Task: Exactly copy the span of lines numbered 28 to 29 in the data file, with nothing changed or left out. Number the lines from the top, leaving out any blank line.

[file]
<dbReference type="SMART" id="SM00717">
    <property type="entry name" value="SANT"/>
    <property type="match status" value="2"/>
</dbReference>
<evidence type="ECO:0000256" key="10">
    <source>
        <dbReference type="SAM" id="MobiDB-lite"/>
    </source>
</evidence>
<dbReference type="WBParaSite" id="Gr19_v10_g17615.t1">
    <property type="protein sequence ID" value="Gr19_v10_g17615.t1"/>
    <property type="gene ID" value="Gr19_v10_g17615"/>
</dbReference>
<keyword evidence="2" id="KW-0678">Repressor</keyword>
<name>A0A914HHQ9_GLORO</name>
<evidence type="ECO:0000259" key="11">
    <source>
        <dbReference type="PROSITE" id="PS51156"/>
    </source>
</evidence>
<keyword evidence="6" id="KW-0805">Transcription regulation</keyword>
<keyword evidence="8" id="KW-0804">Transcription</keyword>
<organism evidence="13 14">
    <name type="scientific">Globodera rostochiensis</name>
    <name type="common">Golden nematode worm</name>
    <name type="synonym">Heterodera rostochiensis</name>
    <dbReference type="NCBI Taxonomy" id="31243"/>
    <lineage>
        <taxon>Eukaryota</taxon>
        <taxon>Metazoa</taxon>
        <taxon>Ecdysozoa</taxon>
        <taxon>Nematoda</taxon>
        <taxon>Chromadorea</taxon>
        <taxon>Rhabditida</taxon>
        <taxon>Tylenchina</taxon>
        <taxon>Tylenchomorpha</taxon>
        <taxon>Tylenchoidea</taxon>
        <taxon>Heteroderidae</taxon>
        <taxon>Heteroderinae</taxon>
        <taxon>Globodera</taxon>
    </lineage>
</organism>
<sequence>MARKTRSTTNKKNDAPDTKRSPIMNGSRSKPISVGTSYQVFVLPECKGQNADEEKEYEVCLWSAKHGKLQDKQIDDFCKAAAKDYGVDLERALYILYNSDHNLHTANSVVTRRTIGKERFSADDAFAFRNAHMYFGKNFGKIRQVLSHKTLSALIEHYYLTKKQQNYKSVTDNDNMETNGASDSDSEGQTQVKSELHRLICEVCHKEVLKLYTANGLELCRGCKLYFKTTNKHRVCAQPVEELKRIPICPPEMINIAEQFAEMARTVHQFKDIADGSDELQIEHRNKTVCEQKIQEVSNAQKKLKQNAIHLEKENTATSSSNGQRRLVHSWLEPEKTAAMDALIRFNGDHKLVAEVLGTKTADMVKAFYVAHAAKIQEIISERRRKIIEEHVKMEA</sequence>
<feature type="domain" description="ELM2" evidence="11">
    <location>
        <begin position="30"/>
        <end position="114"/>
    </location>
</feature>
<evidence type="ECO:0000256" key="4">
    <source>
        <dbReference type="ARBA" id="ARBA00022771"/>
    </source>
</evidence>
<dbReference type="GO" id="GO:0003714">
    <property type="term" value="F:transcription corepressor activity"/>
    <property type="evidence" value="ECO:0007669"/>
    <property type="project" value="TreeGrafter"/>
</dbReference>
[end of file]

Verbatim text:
    <lineage>
        <taxon>Eukaryota</taxon>